Unfortunately, it doesn't happen very often. We need to fix that, no?
Here's my story.
I was in a little fender bender two weeks ago. I was totally incidental to the main incident, but my car was damaged, nonetheless. (My kids and I were OK.) I'll spare you the details of the accident because it was pretty ridiculous.
I've been a member of AAA for the last 26 years, and they provide my auto insurance. I pay for membership every year, and I rarely, if ever (knock on wood), need their roadside or insurance services. Thank goodness. But I must say that it's nice to know they are there for me when I do need them. Like they were two weeks ago.
The accident happened late on a Saturday night, as my boys and I left an Anaheim Ducks hockey game. The police called an Auto Club towing service, and after waiting more than an hour for the tow truck driver to arrive, he finally showed up. Unfortunately, he didn't have room for the three of us in his cab, so he called for another truck and told us the next driver would arrive in 10 minutes. Ten minutes turned into an hour, and we were exhausted. This is where I'd normally start to write about how bad the experience continued to be, but things took a drastic change for the good here, believe it or not.
The second driver, Tomas, was like an angel sent to help us! He was kind, friendly, and service-oriented. On the drive to my dealership to drop off the car, Tomas spoke about how he didn't care what level of AAA membership I had or anyone had; he treated everyone the same. He believed in providing the best service for his customers (his words); he assured me that he'd drop off the car wherever I needed it dropped and would take us home quickly after that. I sat in the dark in the front seat with a smile on my face. It was a stressful night, and he just made me relax for the first time since the accident.
I've written about the partner experience a few times in the past, but this is a great example of how taking great care when selecting (and keeping) your partners can make all the difference in the customer experience.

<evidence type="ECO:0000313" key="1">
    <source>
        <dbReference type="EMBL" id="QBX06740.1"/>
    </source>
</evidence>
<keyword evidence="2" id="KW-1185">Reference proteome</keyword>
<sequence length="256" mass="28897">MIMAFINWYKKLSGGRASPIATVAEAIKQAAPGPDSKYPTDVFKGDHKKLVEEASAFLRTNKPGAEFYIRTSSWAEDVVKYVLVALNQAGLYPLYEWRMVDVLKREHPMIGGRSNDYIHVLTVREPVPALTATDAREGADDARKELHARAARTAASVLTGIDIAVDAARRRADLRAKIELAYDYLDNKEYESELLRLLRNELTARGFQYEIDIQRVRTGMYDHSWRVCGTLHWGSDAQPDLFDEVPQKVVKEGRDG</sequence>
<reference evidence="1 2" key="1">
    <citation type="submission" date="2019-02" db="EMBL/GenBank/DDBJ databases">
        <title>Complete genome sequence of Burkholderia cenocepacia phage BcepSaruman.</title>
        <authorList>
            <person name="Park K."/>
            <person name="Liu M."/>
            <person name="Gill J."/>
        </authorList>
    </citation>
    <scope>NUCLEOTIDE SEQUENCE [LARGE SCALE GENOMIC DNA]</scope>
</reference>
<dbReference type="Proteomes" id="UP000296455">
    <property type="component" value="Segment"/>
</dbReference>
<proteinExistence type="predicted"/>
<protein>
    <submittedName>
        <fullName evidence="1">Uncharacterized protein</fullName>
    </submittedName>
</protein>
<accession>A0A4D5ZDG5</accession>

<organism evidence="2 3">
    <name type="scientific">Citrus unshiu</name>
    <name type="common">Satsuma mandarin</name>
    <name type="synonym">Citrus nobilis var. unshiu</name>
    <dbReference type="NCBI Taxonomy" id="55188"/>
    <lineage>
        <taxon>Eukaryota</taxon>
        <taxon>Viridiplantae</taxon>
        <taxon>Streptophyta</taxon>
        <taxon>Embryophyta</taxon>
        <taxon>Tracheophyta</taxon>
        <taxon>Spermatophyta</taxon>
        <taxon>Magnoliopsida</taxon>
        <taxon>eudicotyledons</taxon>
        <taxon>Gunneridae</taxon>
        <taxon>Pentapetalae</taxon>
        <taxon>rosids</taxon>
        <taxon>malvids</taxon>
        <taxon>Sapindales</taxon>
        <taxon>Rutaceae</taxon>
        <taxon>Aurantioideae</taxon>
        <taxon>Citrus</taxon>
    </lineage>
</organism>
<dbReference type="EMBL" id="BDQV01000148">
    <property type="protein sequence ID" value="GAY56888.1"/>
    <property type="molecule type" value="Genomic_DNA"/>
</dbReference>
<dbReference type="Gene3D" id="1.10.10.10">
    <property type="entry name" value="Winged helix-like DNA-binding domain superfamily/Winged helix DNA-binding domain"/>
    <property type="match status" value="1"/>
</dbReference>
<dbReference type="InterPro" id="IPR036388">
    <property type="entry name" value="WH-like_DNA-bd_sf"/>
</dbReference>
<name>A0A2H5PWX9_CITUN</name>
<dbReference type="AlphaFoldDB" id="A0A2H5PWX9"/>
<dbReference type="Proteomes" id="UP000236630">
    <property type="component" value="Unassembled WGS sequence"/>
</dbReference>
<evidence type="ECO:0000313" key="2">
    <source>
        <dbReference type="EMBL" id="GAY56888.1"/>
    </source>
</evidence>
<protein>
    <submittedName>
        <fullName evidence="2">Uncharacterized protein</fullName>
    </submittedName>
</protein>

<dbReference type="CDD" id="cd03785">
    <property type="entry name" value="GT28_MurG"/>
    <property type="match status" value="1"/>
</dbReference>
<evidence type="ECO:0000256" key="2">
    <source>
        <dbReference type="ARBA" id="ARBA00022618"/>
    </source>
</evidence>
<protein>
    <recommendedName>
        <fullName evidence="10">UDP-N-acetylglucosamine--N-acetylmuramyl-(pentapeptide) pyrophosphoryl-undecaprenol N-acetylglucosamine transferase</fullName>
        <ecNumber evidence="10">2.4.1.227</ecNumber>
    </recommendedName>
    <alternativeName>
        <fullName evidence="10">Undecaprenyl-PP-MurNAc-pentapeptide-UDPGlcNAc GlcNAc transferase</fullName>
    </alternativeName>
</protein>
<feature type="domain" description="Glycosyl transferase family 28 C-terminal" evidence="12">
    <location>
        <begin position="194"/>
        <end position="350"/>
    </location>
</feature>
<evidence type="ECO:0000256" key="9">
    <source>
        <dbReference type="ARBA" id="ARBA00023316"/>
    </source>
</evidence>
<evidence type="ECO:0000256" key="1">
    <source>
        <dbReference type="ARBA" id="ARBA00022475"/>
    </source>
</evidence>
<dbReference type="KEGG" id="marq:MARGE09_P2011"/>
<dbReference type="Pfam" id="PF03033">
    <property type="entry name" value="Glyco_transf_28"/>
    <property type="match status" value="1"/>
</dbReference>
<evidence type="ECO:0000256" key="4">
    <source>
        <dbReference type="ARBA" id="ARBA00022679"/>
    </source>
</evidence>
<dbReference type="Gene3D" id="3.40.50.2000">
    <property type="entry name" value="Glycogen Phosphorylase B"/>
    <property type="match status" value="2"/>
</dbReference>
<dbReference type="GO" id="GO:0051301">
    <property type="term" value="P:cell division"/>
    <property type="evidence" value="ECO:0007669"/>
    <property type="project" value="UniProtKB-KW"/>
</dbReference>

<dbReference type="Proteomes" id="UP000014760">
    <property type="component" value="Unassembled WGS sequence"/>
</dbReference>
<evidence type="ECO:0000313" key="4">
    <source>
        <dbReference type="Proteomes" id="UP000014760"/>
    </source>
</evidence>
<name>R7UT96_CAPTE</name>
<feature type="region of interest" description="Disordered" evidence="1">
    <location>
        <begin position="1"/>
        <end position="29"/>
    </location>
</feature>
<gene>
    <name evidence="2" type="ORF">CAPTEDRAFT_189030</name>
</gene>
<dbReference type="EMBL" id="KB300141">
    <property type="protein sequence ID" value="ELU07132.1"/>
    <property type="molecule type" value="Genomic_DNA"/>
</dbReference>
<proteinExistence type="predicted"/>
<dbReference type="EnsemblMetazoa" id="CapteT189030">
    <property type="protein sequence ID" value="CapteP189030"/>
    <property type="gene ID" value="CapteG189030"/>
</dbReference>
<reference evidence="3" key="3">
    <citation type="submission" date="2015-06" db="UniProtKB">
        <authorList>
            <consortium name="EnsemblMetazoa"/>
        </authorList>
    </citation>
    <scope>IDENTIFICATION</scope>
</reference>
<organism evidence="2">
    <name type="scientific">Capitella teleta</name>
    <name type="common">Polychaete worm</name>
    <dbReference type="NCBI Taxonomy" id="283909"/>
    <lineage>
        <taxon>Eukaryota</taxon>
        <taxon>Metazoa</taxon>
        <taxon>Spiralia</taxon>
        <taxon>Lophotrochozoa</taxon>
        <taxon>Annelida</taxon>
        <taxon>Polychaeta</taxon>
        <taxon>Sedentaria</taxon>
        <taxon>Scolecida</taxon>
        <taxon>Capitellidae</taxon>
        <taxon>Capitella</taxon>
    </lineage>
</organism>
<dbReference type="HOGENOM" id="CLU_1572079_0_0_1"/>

Your partners are as much a part of the customer experience as your own own employees are. Choose your partners wisely.
The next morning, Sunday, I called AAA to file my claim. The agent on the phone was so charming and delightful. Her first concern was to make sure the kids and I were OK. She took all of the information about the accident and asked a lot of questions, but she made me feel at ease and assured me that she would take care of everything for me. Ironically, her computer wasn't working (why does that always happen? perhaps for another blog post...), and she ended up taking down all my information on paper. She promised she'd call me once the computer was back up.
She called, but I wasn't available, but to my surprise, she left me a very detailed voicemail with all the information I would need to get through the next 24 hours, including:
- Name and phone number of the agent taking my case
- Claim number
- Rental car information
On Monday morning, a friend took me to pick up the car, and when I returned home, my assigned agent called me. He confirmed all the details, explained what was going to happen from here on out, and assured me he'd send me a check to cover the towing and a check for a new booster seat (legally, you have to replace a car seat that's been in an accident), both of which made me very happy.
The agent took great care of me. We communicated a few times by email, and his emails were always friendly, professional, and in an "in your service" type of tone. I loved it. An interesting thing that I noted in his emails was his manager's name and phone number. When I called him and got his voicemail, I noticed that his outgoing message stated that if I wanted to provide feedback to his manager or if his service was not to my expectations, I could contact his manager; he provided her name and phone number there, as well.
A short while later, I got a call from the claims adjuster to let me know that he'd be going to see the car. After he was finished reviewing the damage, he called to let me know what the dealership would do and how AAA would take care of things. Two days later, I received a copy of the estimate for the damages, just as we'd discussed on the phone.
Sure enough, they took care of everything. The car was ready in a couple days, the checks arrived a week later, and I was so surprised at how easy and pain-free they made the whole situation.
A few days later, I received a handwritten thank you note from the agent: "Thank you for your continued membership with the Auto Club. It was a pleasure to assist you." Nice touch.
You can only imagine my delight about this entire experience. A couple of takeaways for you:
1. Your partners are a critical touchpoint in your customer journey. Choose them wisely.
2. Especially during stressful times, agents should express empathy and extreme patience.
3. Take the time to explain a detailed process, if there is one.
4. Be real. Be helpful. Genuinely want to help your customers.
5. Keep your promises.
6. Communicate frequently.
7. Be responsive.
8. Provide all the details about what the customer can expect.
9. Interact with customers as if you are "in their service." Because you are.
10. Always thank your customers for their business.
Take care of your customers, and they will take care of you.